About half of US lakes, rivers are too polluted for swimming, fishing, drinking
04/01/2022 // Kevin Hughes // Views

The Clean Water Act passed 50 years ago with the goal of guaranteeing "fishable, swimmable" water across the U.S. has fallen far short of that goal.

A new report from the Environmental Integrity Project (EIP) revealed that about half of the nation's lakes and rivers are too polluted for swimming, fishing or drinking. It was based on reports that states are required to submit under the Clean Water Act on the pollution levels of their rivers, streams, lakes and estuaries. More than half of the lakes and rivers are deemed "impaired," meaning that they fall short of standards for fishing, swimming, aquatic life and drinking.

"The Clean Water Act should be celebrated on its 50th birthday for making America's waterways significantly cleaner. However, we need more funding, stronger enforcement, and better control of farm runoff to clean up waters that are still polluted after half a century. Let's give EPA [Environmental Protection Agency] and states the tools they need to finish the job – we owe that much to our children and to future generations," EIP executive director Eric Schaeffer stated in a press release announcing the report.

Majority of rivers, streams and lakes are considered impaired

According to a report from the Hill, more than 700,000 miles of waterways – around 51 percent of rivers and streams and 55 percent of lake acres – are considered impaired. Additionally, 26 percent of estuary miles are also impaired.

The Clean Water Act was considered a historical legislative accomplishment when it was signed into law in 1972. According to the press release, it pledged to end the discharge of all pollutants into passable waters by 1985. It has come up short of that goal for various reasons based on the report.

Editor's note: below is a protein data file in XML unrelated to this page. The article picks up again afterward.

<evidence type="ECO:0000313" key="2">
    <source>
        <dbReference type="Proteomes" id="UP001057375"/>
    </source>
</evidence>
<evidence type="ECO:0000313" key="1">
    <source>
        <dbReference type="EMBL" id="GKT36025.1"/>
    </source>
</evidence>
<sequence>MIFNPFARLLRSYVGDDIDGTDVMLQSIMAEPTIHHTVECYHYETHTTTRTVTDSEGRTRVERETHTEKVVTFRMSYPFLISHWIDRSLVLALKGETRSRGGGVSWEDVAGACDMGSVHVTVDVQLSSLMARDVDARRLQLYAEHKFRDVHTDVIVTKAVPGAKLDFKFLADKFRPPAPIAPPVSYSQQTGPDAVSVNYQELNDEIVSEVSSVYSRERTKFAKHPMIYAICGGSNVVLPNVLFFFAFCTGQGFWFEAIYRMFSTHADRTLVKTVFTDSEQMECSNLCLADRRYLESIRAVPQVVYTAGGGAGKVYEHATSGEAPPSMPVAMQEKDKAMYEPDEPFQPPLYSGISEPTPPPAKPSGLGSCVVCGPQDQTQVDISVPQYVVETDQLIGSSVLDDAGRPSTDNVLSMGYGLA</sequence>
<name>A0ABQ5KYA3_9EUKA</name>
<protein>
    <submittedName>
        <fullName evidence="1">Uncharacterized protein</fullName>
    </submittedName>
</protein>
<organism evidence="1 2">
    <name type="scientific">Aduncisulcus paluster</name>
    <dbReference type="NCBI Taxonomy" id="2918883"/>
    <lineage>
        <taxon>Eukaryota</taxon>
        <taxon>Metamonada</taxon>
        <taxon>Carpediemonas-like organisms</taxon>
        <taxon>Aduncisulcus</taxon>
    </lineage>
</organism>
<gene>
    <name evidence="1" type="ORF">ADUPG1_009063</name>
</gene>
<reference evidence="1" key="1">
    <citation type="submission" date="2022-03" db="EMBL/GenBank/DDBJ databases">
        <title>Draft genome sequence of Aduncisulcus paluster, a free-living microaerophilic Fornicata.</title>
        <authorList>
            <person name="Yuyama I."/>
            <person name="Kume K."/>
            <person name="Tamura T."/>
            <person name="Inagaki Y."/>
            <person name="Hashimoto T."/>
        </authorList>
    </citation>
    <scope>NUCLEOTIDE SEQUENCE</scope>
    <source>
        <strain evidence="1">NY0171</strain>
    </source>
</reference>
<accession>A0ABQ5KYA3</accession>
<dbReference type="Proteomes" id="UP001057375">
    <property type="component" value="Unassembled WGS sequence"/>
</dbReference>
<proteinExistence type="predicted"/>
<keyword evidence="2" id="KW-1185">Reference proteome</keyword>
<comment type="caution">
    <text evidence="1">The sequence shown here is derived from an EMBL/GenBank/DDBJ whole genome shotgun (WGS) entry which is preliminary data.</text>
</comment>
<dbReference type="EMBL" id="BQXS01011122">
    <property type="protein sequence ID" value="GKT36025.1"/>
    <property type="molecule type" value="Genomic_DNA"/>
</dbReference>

While it has strong controls for pollution drained directly into waterways from factories or sewage plants, it doesn't have much say for indirect pollution like agricultural waste from factory farms.

The EPA has been stalling in upgrading industry-specific technology-based limits for water pollution control systems. By 2022, two-thirds of these industry-specific limits had not been upgraded in more than 30 years. Budget cuts have also hindered the ability of the EPA and state agencies to apply the law. (Related: EPA really is the Environmental POLLUTION Agency: GAO report blasts agency for openly allowing contamination of water aquifers.)

Permit requirements have also been poorly imposed and the total maximum daily loads, a type of pollution control plan, are inadequate. There are also problems in effectively managing watersheds that cover two or more states.

The report also separated pollution by state with Indiana having the most miles of rivers and streams that are too impaired for swimming and recreation.